Most of our website redesign projects entail some level of integration with an a third-party system, and usually in our projects this is an association management system (AMS). These integrations differ in scope and requirements, but always follow the same process on the development side. Our development plan for the integration follows the outlined steps.
To determine the scope and budget of the integration, we ask these questions:
- Will there be one login form to authenticate both systems (i.e. single sign on)?
- What roles will users be assigned in the CMS and AMS?
- Are there other types of groups or membership types that have special functionality?
- Will users be able to edit their profile?
- Will users be able to sign up for or renew their memberships online?
- Will there be online event registration?
- Will there be e-commerce functionality (shopping cart, payment processors, etc)?
- Will the CMS have role-oriented content?
Once the questions are answered – and we know exactly what needs to be integrated – we research our integration options.
The integration options largely depend on the APIs from the third-party system and the access options to the system:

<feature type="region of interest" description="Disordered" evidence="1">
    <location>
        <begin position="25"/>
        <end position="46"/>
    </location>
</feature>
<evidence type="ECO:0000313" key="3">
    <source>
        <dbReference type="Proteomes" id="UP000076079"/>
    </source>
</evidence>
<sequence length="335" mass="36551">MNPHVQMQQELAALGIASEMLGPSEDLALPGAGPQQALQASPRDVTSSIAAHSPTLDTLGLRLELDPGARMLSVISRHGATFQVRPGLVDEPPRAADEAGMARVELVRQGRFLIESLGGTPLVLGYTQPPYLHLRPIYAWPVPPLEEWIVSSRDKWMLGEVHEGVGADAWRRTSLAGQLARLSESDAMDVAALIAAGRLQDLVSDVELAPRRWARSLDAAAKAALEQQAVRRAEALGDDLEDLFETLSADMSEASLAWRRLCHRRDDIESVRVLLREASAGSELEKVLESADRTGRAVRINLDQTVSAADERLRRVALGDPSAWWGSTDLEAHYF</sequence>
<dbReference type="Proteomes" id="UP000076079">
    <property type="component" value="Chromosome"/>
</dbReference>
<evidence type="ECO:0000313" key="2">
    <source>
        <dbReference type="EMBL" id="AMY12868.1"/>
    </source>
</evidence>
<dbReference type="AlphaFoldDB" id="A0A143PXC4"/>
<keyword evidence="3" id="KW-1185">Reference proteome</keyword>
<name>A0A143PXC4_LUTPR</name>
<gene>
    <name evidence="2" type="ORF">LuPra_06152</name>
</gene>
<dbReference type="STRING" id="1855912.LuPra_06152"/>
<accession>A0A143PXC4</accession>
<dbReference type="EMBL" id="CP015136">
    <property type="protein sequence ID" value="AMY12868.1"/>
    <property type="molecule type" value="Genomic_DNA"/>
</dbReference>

- Does the CMS have an existing module/plugin available for the AMS integration?
- Is there a web service available?
- Are we authenticating against a remote database?
- What other options are available for single sign on?
- Is there a development installation of the AMS for testing purposes?
Based on the scope and options available for the integration, we then decide how a user will connect.
- Will the user login to the CMS (which will authenticate against the AMS and return with the necessary information to the CMS) or will the user login to the AMS (and then add login token to their user session in the CMS)?
- How do we provide the reverse authentication scenario if the login is performed in a non-standard way?
- What information is available to the CMS (from the AMS) to use for personalization?
Build and Test
Once all of the decisions have been made, we develop our user stories to cover all scenarios of user interaction between the CMS and AMS. Those user stories are used in our build phase and translated into our testing plan with test users to fit each story. Once build is done for each user story, our QA team tests each scenario and reports findings and any issues found.
Single sign on can be simple or complex, but using this plan makes it very organized to build, easy to test, and provides our clients with a functional single sign on process to fit their needs and budget.